The question isn’t if a growing number of your staff will become “road warriors” (or at least work outside of the office/plant/site). Today’s business requirements demand it. The real question is, how will you provide them – and your organization – with the appropriate tools and security features, with minimal impact on productivity?
Historically, organizations have lagged in implementing security safeguards to counter mobile threats. Unfortunately, the number of mobile workers – and thus the attack surface – is soaring. According to IDC, the U.S. mobile worker population will increase from 96.2 million in 2015 to 105.4 million in 2020, representing nearly three-quarters (72.3%) of the total U.S. workforce.
“Mobility has become synonymous with productivity both inside and outside the workplace, and the mass adoption of mobile technology in the United States has cultivated an environment where workers expect to leverage mobile technology at work,” said Bryan Bassett, Research Analyst, Mobile Enterprise Device Solutions at IDC. Good news for productivity, but what about security?
More than half (54%) of IT leaders say they have implemented a mobile security strategy, which should be alarming, if less so than 2013’s 42%. The reality is that mobile security is a big problem, and it’s getting worse.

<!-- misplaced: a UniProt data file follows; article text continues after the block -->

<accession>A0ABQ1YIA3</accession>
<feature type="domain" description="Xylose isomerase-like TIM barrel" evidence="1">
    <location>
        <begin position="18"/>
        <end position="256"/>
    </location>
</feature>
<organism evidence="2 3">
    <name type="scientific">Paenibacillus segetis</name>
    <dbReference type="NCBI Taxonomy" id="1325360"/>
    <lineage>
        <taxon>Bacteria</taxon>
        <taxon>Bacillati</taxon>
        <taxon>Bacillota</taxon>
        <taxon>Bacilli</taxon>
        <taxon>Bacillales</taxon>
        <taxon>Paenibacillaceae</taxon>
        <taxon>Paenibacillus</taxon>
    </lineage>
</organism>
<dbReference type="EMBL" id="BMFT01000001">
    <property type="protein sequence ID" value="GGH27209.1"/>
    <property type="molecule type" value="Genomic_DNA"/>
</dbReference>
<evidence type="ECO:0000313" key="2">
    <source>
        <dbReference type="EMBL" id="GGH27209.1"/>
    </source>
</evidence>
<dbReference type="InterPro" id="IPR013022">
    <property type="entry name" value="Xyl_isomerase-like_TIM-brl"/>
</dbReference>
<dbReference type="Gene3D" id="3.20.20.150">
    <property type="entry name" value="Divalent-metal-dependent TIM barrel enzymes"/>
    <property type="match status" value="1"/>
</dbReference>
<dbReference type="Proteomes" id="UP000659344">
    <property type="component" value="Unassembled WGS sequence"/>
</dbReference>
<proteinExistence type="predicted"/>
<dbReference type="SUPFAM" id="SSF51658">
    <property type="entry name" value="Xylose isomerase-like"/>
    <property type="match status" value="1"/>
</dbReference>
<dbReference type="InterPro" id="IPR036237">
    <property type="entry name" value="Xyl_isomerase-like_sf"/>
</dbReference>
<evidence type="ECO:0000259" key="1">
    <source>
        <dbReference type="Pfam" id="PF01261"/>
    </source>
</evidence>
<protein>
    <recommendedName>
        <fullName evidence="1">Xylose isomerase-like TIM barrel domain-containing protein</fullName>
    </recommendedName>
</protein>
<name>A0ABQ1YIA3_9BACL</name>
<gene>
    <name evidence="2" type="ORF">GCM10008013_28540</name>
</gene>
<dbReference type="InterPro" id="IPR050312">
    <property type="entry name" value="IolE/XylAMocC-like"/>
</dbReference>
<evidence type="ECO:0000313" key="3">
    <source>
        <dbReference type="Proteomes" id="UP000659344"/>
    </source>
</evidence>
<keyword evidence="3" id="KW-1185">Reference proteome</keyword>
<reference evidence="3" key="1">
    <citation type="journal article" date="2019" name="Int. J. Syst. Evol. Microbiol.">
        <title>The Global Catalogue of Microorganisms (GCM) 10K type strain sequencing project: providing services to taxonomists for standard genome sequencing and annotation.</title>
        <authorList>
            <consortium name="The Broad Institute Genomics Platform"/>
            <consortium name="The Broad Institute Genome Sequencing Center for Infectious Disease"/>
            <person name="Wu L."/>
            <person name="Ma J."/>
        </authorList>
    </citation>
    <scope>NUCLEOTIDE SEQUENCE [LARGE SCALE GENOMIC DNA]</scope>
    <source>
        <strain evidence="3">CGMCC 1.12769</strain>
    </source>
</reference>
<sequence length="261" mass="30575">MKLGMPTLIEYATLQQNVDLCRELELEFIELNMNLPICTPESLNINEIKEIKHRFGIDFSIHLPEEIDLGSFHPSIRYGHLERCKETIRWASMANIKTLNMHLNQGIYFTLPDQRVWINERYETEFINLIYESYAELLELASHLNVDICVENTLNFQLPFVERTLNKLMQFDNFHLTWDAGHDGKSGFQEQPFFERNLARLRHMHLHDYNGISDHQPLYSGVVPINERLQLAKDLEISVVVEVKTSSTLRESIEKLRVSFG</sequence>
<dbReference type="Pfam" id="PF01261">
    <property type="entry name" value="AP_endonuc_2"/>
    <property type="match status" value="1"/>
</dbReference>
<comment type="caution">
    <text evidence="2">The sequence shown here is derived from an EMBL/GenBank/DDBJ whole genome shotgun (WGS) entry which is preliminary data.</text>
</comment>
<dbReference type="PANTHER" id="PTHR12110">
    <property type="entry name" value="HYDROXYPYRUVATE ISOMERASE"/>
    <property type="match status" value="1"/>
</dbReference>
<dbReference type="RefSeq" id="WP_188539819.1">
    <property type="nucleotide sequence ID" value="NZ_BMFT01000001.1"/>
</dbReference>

According to Gartner, by 2017, 75% of security breaches will be the result of misconfigured apps. Along with physical device loss, misuse of apps is the leading cause of data loss on mobile devices. And the ratio of attacks on mobile devices to desktop attacks is already 3 to 1.
Multiple surveys confirm that organizations are aware of the threats posed by a mobile workforce. Security spending will increase nearly 5% to $75.4 billion this year with mobile computing as one of the drivers, along with cloud, the Internet of Things, and advanced targeted attacks.
Another study reports that worldwide mobile security client revenue hit $1.97 billion in 2014, a 46% increase from 2013. The mobile device security client software market is forecast to reach $3.8 billion by 2019.
Keys to Mobile Security
Organizations should focus on preventing data leakage through physical loss or leaky apps, but there are other steps that can be taken, including:
- Deploy security policies (e.g. define device pass codes, including length and complexity)
- Rigidly manage allowed versions of platforms and OSes
- Restrict the use of unapproved third-party app stores
Mobile security is a growing challenge, but at least it’s one that appears to be getting a higher profile – and budget. As with all things security-related, constant vigilance will make for a much more secure environment, wherever that environment happens to be.